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What Does Business Insurance Cover? A Comprehensive Guide

what does business insurance cover

Protecting your business is crucial, but do you know what your insurance policy covers?

Get ready!

We put together a solid guide on business insurance.

This means that you will be better informed to make better decisions.

Sound good? Let’s dig in.

Business insurance is a must-have for any size business, but what does business insurance cover, and how does it help you specifically protect your business?

If these are questions you’ve been asking yourself, you’ve come to the right place.

In this guide, you’ll find an in-depth overview of what’s included in most commercial insurance policies and how insurance companies will get you covered. You’ll understand precisely how to protect your business with the right coverage, and yes, The Allen Thomas Group can help walk you through that step by step if you need it; more on that in a bit. 

Table of Contents

What is Business Insurance?

Firstly, let’s get a proper definition of what business insurance is so we all know the ground rules.

Business insurance is a risk management policy used to protect organizations and their stakeholders from potential financial losses resulting from unfortunate incidents or events.

Business insurance commonly protects entrepreneurs (that would be you) in the case of claims related to injury, damage, lawsuits, product liability, and any other loss that could disrupt regular operations.

Most Important Highlights

Business insurance is a type of risk management policy that can protect organizations and their stakeholders from unexpected financial losses.

Supporters believe it is worth the expense. However, opponents argue that premiums surpass any potential benefit. Ultimately, business insurance coverage has pros and cons, and it is essential to consider the different types of policies available to choose the best one for an organization’s needs.

Types Of Business Insurance Policies

When determining the type of business insurance that is right for your company, it is crucial to understand the various types of policies available.

Below we detail 12 of the essential types of Business Insurance policies:

  1. General Liability Coverage – This coverage helps shield your company against claims alleging bodily injury or property damage to someone else due to doing business with them. Should anyone file a suit claiming they experienced harm from doing business with your firm, General Liability Coverage could cover legal costs and damages awarded against it.
  2. Professional Liability Insurance – Also referred to as errors and omissions (E&O) coverage, professional liability insurance provides coverage against lawsuits alleging mistakes in your services provided. Should a client or customer file suit alleging errors on your part, this policy can assist in covering legal fees and damages associated with that lawsuit.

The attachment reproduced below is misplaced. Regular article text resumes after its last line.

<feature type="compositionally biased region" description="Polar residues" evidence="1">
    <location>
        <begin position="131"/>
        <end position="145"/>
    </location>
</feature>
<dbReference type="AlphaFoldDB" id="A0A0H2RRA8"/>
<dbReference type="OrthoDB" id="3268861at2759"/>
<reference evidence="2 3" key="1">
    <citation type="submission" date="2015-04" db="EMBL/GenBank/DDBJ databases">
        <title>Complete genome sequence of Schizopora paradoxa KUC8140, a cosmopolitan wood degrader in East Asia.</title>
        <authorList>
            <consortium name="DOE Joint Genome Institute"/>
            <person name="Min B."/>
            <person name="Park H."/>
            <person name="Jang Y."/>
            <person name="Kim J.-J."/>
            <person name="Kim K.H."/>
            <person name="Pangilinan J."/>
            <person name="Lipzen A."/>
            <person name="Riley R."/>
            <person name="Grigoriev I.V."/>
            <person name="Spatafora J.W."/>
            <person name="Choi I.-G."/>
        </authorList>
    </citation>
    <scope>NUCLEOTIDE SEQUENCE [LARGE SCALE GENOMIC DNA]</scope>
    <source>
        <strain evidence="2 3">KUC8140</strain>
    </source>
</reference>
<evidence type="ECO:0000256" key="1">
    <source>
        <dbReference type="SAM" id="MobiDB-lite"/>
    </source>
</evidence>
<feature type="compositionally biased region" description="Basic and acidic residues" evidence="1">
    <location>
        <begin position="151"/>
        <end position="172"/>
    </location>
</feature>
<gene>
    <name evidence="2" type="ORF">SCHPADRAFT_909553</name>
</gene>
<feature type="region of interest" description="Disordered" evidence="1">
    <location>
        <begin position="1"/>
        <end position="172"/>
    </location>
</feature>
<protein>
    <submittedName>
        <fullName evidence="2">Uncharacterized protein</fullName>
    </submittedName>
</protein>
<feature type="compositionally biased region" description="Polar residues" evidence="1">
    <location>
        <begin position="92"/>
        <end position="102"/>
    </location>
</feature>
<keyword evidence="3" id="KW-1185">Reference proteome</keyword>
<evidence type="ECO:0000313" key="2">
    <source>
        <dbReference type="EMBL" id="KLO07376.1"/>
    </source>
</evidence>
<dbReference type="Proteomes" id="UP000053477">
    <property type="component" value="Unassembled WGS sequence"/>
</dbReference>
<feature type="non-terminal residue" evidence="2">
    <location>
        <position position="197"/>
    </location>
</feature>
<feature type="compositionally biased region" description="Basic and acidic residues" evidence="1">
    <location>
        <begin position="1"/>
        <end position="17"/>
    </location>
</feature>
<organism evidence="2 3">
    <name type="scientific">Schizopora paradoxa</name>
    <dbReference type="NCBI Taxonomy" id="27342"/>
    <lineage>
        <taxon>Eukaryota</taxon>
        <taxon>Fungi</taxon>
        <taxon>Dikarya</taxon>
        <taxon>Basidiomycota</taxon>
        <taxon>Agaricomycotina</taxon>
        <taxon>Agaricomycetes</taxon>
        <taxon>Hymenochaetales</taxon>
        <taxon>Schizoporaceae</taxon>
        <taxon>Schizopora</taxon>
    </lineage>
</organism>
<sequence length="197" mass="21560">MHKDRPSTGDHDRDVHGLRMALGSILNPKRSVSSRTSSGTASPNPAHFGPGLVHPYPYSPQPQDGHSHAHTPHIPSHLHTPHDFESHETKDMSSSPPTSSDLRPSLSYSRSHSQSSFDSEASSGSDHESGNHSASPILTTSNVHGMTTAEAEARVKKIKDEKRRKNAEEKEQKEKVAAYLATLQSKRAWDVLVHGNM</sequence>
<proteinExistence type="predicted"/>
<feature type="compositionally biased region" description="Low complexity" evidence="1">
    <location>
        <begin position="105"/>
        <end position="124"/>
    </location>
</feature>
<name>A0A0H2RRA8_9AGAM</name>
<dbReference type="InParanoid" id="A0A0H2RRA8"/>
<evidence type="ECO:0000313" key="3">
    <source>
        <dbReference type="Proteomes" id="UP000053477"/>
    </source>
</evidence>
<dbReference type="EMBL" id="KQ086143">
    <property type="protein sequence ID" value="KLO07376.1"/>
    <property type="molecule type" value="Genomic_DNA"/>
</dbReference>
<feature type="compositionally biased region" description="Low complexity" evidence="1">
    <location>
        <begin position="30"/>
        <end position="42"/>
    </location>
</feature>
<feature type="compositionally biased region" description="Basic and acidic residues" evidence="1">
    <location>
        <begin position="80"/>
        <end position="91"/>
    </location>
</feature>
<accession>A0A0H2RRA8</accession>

3. Business Owner’s Policy (BOP) – A BOP combines general liability and commercial property coverage into one policy to help safeguard against various risks to your business, such as property damage and bodily harm.
  4. Workers’ Compensation Insurance – These policy benefits employees injured on the job or suffering illness-related illness while in your employ and covers medical bills and lost wages associated with claims filed against your business by employees who allege you caused them harm at work. If an employee sues, Workers’ Compensation can cover medical bills and lost wages associated with job-related injuries/illness claims filed against your business.
  5. Commercial Property Insurance – This policy offers your owned or rented building and equipment protection from damage or loss if someone sues your business, alleging damage to their property caused by you. If they sue you and win their case against you, this insurance can cover legal fees and damages awarded against your business.
  6. Cyber Liability Insurance – Cyber liability insurance offers your business the protection it needs against data breaches and cyber-attacks. Should one occur and someone sues your company, alleging the exposure of sensitive data by your actions, this policy provides legal fees and damages coverage in case they sue.
  7. Employment Practices Liability Insurance (EPLI) – EPLI provides essential protection from lawsuits alleging discrimination or wrongful termination against your business, should any employees file suit alleging these practices against it. Should an employee sue, legal fees, and damages could also be covered under this coverage policy.
  8. Commercial Auto Insurance – This policy helps protect your business against liabilities associated with accidents involving company-owned vehicles. Should anyone file suit alleging your vehicle caused an accident, this insurance can cover legal fees and damages to keep your operations running smoothly.
  9. Umbrella Insurance – Umbrella policies extend the coverage limits of other liability policies to cover claims exceeding those limits, helping protect any discrepancies between them and what might happen. If a claim exceeds them all, an umbrella policy may help cover any shortfall in coverage that occurs.